• I would crop off a good deal of the dead space above the bird. The bird’s feet are very close to the bottom of the frame, and there is relatively little space between the right side of the bird and the frame. I’d say, maybe shave 1/7th of the current framing off the top. The one blade of grass to the left of middle at the bottom bothers me. Removing the metal band would be simple. The shadow detracts slightly.

  • James Saxon

    There is a metal band on the birds left leg.

  • Arthur Morris/BIRDS AS ART

    Thomas, Please be more specific. BTW, I sort of like this image 🙂 From many of the comments one would think that it is maybe the worst bird photograph ever created 🙂

  • My monitor is calibrated and I see details in white, so no problem about exposure or filters. For what concerns the DoF, at 800mm there’s no way to shoot at a wider aperture than f/5.6. I must say that I don’t like the photo on the whole (it falls in the <5% of Art's photos that I don't like), so I can't understand what the defect Art is referring to, since he implies it can be corrected with postprocessing. Probably I'd like more a shot from a lowered point of view. I don't think legs are a problem, often birds in water have invisible feet. So, if I have to say something, it's the shadow.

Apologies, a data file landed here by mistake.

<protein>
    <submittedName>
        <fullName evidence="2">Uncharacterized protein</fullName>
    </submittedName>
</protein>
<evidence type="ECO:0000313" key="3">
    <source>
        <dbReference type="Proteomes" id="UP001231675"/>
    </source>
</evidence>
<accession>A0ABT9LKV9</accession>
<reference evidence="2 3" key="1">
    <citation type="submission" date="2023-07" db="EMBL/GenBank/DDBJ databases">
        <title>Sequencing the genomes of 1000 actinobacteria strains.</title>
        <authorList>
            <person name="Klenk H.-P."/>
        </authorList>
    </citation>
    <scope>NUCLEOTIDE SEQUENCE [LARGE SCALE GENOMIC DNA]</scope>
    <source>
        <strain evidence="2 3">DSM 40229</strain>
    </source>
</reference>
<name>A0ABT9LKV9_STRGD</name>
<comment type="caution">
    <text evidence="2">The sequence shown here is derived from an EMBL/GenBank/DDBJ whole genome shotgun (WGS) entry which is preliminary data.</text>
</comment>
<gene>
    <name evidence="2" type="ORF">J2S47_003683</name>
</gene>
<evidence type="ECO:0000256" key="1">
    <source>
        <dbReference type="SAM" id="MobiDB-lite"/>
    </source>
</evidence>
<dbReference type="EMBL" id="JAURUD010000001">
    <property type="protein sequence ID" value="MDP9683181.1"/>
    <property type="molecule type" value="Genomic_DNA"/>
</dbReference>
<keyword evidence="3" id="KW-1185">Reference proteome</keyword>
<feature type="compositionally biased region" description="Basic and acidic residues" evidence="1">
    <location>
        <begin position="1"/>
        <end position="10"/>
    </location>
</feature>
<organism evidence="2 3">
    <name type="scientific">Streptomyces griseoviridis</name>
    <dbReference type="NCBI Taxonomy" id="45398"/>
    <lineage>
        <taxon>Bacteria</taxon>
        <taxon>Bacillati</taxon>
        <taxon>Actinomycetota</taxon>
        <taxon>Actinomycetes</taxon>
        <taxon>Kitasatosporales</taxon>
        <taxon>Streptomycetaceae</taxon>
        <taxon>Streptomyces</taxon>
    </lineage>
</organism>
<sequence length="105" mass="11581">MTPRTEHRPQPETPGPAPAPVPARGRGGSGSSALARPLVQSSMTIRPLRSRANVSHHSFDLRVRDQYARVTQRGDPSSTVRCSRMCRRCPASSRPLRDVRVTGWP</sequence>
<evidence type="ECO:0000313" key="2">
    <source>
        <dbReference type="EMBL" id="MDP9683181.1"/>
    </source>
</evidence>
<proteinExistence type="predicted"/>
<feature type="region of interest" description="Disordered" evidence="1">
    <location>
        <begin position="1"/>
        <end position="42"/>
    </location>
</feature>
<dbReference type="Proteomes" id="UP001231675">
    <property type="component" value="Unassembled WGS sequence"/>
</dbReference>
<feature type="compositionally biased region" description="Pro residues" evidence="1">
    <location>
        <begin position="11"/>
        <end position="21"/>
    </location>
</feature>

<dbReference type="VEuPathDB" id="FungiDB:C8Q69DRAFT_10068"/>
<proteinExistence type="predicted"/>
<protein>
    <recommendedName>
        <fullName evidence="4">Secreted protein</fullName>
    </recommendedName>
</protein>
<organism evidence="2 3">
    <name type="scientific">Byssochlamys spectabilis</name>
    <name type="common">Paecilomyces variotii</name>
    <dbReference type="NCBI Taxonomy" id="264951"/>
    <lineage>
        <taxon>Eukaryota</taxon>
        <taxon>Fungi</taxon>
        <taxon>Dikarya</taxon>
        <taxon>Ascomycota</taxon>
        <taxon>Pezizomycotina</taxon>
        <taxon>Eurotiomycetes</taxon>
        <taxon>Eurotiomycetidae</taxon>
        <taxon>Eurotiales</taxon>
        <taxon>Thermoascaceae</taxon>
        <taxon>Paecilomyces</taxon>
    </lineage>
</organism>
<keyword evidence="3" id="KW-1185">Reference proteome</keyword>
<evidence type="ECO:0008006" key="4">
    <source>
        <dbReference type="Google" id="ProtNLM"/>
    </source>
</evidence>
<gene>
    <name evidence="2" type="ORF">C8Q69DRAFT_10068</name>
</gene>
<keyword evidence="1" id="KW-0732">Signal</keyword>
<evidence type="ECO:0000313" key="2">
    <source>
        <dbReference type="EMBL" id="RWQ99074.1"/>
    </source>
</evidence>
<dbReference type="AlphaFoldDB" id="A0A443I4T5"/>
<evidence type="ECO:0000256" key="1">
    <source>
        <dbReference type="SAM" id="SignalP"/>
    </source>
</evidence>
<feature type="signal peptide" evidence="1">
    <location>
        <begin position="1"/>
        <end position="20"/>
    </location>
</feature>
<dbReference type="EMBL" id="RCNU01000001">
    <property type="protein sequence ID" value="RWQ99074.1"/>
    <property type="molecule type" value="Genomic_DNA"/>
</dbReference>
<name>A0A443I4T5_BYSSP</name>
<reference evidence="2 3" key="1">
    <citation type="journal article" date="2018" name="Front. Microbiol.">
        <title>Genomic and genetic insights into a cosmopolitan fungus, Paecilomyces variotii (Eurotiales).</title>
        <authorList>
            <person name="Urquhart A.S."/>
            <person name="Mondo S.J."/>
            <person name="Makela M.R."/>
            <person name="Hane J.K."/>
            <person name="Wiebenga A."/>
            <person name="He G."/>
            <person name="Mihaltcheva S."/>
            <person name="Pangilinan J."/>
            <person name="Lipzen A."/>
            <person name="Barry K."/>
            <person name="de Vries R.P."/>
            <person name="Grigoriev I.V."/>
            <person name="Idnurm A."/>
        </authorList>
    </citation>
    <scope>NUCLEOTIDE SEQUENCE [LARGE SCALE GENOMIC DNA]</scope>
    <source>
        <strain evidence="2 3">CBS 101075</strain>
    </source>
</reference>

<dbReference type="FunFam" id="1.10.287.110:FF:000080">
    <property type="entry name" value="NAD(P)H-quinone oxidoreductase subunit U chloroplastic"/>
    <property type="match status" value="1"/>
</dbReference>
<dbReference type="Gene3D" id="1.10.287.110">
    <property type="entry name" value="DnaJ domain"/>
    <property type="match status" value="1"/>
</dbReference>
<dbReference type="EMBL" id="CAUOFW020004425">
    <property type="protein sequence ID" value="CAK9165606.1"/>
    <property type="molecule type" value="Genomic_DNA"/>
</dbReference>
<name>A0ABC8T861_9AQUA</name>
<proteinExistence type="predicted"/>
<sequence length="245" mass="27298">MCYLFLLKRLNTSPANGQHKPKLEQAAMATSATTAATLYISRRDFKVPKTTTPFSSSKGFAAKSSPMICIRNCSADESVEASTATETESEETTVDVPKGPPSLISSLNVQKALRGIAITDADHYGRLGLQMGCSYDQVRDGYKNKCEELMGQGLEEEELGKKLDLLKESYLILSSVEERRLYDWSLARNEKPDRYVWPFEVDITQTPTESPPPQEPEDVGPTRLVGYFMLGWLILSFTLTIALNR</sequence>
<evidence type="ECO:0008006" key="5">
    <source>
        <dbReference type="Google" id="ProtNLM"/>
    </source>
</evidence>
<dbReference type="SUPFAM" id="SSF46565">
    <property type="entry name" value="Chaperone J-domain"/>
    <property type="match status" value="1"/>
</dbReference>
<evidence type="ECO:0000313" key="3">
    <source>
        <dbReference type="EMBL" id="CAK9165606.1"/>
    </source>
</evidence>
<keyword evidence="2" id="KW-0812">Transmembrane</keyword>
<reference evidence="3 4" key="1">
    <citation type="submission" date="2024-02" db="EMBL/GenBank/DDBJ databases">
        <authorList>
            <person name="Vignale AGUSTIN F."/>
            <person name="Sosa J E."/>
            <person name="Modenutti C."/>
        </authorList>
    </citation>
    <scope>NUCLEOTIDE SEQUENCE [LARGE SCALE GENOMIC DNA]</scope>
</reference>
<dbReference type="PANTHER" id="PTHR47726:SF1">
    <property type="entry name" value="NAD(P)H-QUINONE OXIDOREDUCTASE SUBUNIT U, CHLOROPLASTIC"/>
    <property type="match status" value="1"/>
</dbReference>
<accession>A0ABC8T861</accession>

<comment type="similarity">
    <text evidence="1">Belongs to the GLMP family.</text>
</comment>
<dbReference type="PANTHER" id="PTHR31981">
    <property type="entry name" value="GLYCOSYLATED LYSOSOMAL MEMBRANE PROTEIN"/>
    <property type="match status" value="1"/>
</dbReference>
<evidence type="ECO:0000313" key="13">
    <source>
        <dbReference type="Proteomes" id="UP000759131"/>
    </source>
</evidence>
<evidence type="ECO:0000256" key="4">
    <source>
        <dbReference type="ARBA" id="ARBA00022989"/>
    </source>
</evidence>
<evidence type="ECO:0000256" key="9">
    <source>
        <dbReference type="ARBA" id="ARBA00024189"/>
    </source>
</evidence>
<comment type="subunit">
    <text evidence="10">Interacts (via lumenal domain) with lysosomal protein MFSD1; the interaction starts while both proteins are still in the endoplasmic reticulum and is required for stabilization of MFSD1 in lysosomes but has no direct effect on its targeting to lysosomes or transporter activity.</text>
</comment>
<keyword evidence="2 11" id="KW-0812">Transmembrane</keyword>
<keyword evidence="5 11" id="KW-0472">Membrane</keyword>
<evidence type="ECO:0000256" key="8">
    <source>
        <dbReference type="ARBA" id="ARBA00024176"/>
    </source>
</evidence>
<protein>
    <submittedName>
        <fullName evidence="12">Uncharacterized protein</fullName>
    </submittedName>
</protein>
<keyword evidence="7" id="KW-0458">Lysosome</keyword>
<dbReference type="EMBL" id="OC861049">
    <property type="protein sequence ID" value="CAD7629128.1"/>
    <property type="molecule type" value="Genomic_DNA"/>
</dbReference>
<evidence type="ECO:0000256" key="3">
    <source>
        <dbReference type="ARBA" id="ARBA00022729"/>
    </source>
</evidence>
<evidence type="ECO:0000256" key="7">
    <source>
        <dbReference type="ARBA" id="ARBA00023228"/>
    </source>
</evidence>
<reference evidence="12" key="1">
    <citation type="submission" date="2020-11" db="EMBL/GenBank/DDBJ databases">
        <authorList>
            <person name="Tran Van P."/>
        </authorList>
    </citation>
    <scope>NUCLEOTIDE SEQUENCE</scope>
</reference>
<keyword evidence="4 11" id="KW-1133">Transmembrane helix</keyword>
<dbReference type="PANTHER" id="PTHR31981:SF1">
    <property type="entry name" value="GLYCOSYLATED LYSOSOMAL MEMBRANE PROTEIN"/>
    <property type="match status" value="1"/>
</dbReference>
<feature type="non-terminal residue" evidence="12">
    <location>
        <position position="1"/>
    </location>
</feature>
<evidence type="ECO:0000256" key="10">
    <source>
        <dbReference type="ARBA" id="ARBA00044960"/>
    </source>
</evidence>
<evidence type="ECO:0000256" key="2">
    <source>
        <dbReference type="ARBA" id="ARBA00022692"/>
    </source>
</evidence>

Thanks for this kind of mental exercise.

  • While the shadow distracts, I think the flaw you are referring to on your first picture is that your egret has no feet. Looks like staked legs driven into the ground.

  • The out of focus grass in the foreground is a bit off-putting. The harsh shadow and background have already been commented on.

  • Arthur Morris/BIRDS AS ART

    So far nobody has come close to identifying the main problem in the first image. And those who are not seeing detail in the WHITES need to calibrate their monitors and then go to BPN and check out the calibration strips at the bottom of each page 🙂 Keep trying.